9. ^ Richards, Adam (19 March 2013). "Cllr Ranil Jayawardena says too many children in the borough are being let down". Southern Daily Echo. Archived from the original on 24 September 2017. Retrieved 14 May 2017.
  10. ^ "Alton to leave East Hampshire in boundary shake up". Farnham Herald. 16 September 2016. Archived from the original on 10 November 2017. Retrieved 14 May 2017.
  11. ^ "LSE alumni elected in the UK general election". London School of Economics. Retrieved 14 May 2017.
  12. ^ Syal, Rajeev; Barr, Caelainn (5 March 2015). "300 staff working for peers and MPs have lobbying interests, analysis reveals". The Guardian. Archived from the original on 11 September 2017. Retrieved 14 May 2017.
  13. ^ "North East Hampshire". UK Polling Report. Archived from the original on 13 June 2017. Retrieved 14 May 2017.
  14. ^ Bave, Jessica (5 June 2014). "Clive Sanders to remain as leader of Basingstoke and Deane Borough Council". Southern Daily Echo. Archived from the original on 10 November 2017. Retrieved 14 May 2017.
  15. ^ Bave, Jessica (11 February 2015). "Basingstoke and Deane Borough Council launches crackdown on litter at Basingstoke Leisure Park". County Press. Retrieved 4 January 2019.
  16. ^ Stanley, John (7 November 2013). "Top of the Town 'set to get free parking'". Basingstoke Observer. Retrieved 4 January 2019.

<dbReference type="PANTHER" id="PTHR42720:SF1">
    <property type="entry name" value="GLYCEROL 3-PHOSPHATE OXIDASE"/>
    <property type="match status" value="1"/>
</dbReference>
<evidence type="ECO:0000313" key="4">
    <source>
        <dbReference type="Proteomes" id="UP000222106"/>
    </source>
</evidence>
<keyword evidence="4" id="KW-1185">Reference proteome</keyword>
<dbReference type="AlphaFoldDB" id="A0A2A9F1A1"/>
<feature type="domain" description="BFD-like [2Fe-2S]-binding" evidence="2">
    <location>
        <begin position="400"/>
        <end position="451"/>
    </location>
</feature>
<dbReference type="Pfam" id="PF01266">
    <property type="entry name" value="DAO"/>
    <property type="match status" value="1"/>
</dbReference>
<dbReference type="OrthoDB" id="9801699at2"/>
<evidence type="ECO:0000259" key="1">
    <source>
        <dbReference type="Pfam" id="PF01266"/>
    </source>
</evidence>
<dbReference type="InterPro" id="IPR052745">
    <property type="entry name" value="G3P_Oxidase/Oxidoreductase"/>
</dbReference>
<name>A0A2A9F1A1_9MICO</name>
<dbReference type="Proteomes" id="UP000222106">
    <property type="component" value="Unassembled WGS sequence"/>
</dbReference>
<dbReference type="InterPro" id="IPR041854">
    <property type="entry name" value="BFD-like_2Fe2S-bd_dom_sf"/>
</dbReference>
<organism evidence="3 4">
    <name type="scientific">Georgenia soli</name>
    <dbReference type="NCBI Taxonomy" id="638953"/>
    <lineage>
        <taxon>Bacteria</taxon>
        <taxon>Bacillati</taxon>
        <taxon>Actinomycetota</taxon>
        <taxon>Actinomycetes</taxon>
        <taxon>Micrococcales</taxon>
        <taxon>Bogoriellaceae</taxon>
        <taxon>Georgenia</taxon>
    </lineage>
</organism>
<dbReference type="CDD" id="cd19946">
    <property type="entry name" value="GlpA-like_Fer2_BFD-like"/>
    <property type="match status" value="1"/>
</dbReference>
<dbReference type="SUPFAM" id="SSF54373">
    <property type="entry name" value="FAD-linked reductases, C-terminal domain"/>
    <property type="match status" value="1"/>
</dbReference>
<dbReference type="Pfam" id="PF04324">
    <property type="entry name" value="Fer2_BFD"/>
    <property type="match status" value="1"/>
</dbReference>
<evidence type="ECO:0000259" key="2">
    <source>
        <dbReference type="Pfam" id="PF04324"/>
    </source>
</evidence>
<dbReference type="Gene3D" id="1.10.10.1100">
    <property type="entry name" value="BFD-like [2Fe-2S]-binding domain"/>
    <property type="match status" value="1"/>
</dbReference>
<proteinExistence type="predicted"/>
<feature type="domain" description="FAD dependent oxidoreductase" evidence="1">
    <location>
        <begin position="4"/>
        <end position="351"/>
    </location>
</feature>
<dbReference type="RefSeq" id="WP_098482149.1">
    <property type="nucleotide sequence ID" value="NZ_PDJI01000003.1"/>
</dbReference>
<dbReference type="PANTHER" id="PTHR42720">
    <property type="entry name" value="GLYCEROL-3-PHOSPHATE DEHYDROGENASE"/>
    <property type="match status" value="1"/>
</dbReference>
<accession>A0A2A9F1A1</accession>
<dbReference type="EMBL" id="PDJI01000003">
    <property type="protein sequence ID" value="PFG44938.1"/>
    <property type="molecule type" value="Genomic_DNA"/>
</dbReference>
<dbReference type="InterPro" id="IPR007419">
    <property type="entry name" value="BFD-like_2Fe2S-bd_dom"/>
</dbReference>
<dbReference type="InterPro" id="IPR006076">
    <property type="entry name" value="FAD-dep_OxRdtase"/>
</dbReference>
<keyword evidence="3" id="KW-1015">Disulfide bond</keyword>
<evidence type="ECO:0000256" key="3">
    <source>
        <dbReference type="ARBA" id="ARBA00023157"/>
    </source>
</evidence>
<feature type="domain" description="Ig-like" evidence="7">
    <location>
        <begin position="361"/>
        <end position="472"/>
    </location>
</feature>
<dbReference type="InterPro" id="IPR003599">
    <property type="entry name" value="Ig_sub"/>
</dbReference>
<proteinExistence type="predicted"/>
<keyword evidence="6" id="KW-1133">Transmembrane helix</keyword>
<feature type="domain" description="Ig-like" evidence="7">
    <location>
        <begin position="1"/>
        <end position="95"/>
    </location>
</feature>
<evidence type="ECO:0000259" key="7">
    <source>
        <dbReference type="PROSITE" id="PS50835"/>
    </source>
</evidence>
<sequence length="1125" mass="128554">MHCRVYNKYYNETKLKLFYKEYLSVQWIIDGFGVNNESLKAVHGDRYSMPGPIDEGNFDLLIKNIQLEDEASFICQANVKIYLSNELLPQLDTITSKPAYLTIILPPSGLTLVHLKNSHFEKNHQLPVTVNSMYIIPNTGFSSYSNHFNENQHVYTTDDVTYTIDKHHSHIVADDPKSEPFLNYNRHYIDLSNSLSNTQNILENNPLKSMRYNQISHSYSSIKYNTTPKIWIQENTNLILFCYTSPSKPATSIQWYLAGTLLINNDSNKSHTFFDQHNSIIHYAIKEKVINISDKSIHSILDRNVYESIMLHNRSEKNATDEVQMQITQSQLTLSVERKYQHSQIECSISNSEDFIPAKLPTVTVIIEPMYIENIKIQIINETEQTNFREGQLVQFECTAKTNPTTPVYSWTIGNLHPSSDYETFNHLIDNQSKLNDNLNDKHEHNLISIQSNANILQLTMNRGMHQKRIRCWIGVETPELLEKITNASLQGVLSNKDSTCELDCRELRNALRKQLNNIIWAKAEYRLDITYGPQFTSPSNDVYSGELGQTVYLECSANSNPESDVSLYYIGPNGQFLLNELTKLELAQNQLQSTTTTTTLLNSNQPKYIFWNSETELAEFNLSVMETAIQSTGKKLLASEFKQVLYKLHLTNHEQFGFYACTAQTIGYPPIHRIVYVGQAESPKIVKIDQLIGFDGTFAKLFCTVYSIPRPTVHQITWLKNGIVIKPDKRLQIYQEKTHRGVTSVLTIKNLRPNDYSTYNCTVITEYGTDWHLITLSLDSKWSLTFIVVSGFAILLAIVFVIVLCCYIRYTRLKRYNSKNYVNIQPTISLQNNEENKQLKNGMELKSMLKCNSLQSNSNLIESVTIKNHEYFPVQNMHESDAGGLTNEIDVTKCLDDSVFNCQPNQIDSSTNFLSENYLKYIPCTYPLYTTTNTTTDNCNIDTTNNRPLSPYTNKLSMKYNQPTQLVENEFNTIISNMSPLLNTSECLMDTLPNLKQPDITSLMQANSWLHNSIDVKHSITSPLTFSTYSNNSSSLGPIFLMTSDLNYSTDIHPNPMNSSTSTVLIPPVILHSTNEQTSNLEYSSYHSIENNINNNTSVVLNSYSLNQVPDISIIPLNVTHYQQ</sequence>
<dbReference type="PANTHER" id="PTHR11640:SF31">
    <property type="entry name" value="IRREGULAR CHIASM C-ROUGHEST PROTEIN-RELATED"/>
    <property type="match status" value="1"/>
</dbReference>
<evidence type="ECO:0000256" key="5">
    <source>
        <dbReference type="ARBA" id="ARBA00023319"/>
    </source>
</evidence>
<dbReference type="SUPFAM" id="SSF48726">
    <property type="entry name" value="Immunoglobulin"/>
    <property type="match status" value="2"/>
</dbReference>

17. ^ "Tory MP James Arbuthnot to step down for 'new challenge'". BBC News. 6 June 2011. Archived from the original on 25 September 2015. Retrieved 24 September 2017.
  18. ^ "Ranil Jayawardena selected as James Arbuthnot's successor". Ranil Jayawardena. 18 November 2013. Archived from the original on 24 September 2017.
  19. ^ "Hampshire North East parliamentary constituency — Election 2015". BBC News. Archived from the original on 30 December 2016. Retrieved 17 May 2015.
  20. ^ Williams, Zoe. "In the country's safest Tory seat, prosperity seeks a steady hand". The Guardian. Archived from the original on 26 June 2017. Retrieved 20 June 2017.
  21. ^ Dutta, Kunal (5 May 2015). "Ukip sacks candidate Robert Blay for threatening to shoot his Tory rival". The Independent. Archived from the original on 28 August 2017. Retrieved 14 May 2017.
  22. ^ Jayawardena, Ranil (3 June 2015). "House of Commons". Hansard.
  23. ^ "Syria strikes: Find out how your MP voted". BBC News. 3 December 2015. Archived from the original on 3 December 2015.
  24. ^ a b "Mr Ranil Jayawardena". parliament.uk. Archived from the original on 8 June 2017. Retrieved 14 May 2017.
  25. ^ "Council's bin collection change idea branded 'junk' by former deputy". Basingstoke Observer. 13 February 2017. Retrieved 20 July 2019.